Great post! For some reason I'm not able to access your recipe link...
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Old 07-04-2009, 04:35 PM
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Default RE: Hog Recipes

I was not able to access the site either
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Old 07-04-2009, 05:39 PM
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Default RE: Hog Recipes

Ooops, carelessness or stupidity on my part. The link has an extra space at the end that throws things off.

Sorry!

Try this -- http://www.huntingnet.com/forum/tm.aspx?m=3422979
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Old 07-05-2009, 08:57 PM
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Default RE: Hog Recipes

My favorite way is pit cooking:

It's one of the oldest methods of cooking. Dig a hole in the ground, fill it with fire, add a large animal, cover, and cook. Most people recognize it as the Hawaiian Luau or more accurately Kalua Pig. While lots of people do this in many different ways there are a few basic steps you can take to make it turn out right. You can use this cooking method for large hogs, whole lamb, a side of beef, or virtually anything else you have that just isn't going to fit anywhere else.
Digging the Pit: The size of the hole in the ground you need is determined by what you are going to cook. The pit needs to be about one foot larger in every direction. If you have a pig that is four by two feet roughly then you need a hole six by four feet. The hole should be about three feet deep. The size of the hole is going to determine the size of the fire and how much of everything else you are going to need, so you need the hole first.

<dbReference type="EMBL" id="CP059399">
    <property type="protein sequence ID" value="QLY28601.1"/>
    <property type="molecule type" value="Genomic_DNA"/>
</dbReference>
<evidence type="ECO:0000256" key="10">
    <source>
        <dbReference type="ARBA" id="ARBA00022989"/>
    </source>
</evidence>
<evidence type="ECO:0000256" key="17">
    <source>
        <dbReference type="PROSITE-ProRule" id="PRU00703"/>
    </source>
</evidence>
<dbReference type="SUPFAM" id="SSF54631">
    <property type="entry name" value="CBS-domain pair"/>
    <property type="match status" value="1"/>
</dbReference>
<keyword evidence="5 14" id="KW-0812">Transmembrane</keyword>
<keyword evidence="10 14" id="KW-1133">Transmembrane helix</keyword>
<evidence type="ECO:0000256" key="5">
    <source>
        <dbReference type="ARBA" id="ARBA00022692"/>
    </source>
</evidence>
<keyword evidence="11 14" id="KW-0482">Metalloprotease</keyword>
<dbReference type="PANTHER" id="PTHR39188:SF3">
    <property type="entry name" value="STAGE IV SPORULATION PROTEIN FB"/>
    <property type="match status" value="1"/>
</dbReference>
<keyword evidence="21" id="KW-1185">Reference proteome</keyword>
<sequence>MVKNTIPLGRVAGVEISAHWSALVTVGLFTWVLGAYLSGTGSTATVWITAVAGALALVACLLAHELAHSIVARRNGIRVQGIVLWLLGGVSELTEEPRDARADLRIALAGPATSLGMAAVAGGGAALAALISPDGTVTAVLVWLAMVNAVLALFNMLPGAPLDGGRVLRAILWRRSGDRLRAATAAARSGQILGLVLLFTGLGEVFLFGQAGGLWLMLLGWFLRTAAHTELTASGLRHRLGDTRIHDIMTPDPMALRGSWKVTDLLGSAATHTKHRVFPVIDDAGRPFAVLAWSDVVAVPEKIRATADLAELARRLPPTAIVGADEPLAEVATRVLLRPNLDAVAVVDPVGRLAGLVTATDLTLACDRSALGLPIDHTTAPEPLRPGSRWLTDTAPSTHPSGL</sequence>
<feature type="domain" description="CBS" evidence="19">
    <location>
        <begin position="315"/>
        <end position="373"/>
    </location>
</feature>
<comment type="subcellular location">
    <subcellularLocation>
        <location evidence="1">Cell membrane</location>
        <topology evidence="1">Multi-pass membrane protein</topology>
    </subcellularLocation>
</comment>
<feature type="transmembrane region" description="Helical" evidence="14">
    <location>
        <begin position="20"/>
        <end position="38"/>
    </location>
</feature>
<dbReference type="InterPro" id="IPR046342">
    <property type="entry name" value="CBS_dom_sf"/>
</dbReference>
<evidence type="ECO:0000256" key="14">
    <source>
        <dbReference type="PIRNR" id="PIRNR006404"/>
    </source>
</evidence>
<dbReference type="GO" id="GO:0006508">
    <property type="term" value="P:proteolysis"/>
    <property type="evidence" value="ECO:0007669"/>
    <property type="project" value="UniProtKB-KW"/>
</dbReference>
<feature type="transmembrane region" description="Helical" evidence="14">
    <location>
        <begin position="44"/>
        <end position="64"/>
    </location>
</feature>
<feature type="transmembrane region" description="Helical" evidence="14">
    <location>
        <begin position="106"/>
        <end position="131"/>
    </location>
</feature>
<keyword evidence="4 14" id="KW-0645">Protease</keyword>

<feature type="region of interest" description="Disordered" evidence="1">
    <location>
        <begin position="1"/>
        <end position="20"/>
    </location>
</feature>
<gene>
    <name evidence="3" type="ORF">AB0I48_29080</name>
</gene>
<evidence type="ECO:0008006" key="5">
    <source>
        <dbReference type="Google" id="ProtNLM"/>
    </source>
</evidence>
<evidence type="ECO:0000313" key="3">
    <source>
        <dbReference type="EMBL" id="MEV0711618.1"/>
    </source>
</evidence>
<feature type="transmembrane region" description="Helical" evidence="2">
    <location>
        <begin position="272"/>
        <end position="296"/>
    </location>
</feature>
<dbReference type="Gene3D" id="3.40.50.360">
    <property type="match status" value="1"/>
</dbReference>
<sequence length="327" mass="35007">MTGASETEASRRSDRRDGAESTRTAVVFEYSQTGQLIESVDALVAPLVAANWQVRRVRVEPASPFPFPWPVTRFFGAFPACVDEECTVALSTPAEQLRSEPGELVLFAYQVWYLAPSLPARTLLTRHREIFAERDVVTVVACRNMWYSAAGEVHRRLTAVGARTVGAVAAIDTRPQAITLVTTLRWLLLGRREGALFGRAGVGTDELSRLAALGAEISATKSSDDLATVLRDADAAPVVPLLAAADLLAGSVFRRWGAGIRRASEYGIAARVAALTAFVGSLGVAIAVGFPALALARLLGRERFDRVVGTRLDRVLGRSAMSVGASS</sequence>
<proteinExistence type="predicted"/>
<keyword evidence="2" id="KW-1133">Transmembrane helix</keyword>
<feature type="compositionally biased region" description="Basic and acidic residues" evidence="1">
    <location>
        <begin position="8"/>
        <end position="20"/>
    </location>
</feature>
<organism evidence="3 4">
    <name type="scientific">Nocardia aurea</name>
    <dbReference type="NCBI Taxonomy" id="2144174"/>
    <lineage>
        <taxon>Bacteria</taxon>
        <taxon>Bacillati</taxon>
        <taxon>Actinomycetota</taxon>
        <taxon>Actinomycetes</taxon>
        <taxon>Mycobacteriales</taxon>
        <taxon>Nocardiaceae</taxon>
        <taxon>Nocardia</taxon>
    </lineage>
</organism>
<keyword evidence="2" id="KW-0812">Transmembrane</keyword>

Lining the Pit: Most pits are lined in stones of bricks. This is done to even out and hold in the heat. Large stones, about the size of your head are perfect. One rule though is to avoid stones that have been in salt water (like the ocean) in geologic time (say the past few million years). These stones have a tendency to crack, break, and sometimes down right explode. If you plan on doing this a lot lining the pit with bricks is a good idea.
Building the Fire: You are going to need a lot of hot coals to do your pit cooking. Traditionally you would fill the pit with logs and burn them down to coals. This process can take the better part of a day. Some people choose charcoal but you are going to need a lot and since the fire isn't going to produce much smoke to flavor the meat you can go with the cheapest solution. What you are going to aim for is about a foot deep of burning hot coals before you start the actual cooking.